- Is this your first time deploying Airbyte?: No
- OS Version / Instance: Ubuntu
- Memory / Disk: JOB_MAIN_CONTAINER_MEMORY_REQUEST=2Gi, JOB_MAIN_CONTAINER_MEMORY_LIMIT=4Gi
- Deployment: Kubernetes v1.22.9
- Airbyte Version: v0.39.17-alpha
- Source name/version: Postgres v0.4.18
- Destination name/version: Snowflake v0.4.20
- Step: Sync
- Description: We recently upgraded Airbyte to the latest version and wanted to upgrade our connectors to the latest versions as well. We started at Postgres v0.4.14 and had no issues until v0.4.19. There were a few issues there:
- We got this error in the normalization:
002108 (22000): SQL compilation error: cannot change column EXPIRY from type VARCHAR(16777216) to TIMESTAMP_NTZ(9)Seems like this version starts to recognize timestamps, but all of our previous values are varchars.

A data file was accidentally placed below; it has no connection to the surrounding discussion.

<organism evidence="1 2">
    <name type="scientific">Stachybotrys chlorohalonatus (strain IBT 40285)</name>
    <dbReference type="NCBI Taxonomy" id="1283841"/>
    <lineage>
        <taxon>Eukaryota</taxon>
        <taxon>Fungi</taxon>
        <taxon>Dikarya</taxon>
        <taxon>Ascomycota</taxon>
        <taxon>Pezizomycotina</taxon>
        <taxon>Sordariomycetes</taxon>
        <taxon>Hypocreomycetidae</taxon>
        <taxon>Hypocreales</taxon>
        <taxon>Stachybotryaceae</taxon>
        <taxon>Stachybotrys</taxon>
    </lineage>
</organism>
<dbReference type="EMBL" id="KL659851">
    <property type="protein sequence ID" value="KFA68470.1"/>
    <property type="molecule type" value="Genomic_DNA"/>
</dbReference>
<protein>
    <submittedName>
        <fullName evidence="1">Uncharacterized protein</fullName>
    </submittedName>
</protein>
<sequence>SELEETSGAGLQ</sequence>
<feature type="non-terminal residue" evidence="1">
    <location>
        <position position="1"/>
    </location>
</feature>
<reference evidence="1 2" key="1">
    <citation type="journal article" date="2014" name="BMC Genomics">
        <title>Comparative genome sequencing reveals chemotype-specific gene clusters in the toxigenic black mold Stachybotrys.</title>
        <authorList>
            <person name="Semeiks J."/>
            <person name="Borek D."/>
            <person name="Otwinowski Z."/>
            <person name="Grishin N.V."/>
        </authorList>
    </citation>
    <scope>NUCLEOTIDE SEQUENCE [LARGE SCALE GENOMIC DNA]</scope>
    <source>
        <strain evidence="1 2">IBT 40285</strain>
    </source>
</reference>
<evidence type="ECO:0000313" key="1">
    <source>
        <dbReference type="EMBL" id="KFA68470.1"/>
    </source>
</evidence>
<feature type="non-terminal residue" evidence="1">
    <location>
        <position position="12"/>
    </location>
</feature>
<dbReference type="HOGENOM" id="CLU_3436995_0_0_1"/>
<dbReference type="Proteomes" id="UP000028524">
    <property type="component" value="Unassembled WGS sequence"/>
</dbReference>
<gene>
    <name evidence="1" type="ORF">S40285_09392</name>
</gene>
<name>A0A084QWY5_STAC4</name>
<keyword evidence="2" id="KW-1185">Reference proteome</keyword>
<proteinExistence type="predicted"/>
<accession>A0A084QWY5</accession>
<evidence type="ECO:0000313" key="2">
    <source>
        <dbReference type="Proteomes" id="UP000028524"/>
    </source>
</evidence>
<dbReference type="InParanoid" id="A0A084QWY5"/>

- Even on sync failure, the cursor was updated. It was clear because the format of the cursor changed, from “2022-06-22T12:57:03.460945Z” to “2022-06-22T13:01:14.158140”. So some data would be missed if I did not reset the cursor after.
- I could not downgrade because the cursor format changed. I had to manually edit the state table to return the cursor to its previous format so that v0.4.18 would work again.
Seems like issues 2 and 3 are avoidable if there is some way to get around issue 1. Do you have any recommendations for how to complete this upgrade? I know we could just reset all of our data, but we have hundreds of tables, tens of connections, and some tables > 1TB which are very difficult to get working and we don’t want to go through that again.
I thought that the cursor would not be updated if a sync failed, yet it seems like this happened. Is there a way to ensure that the cursor will not be updated unless the sync succeeds?
For reference, I have attached the logs and a screenshot of the UI for this testing period. I have also attached a table showing the cursor after each sync for each version.
Thanks for your help!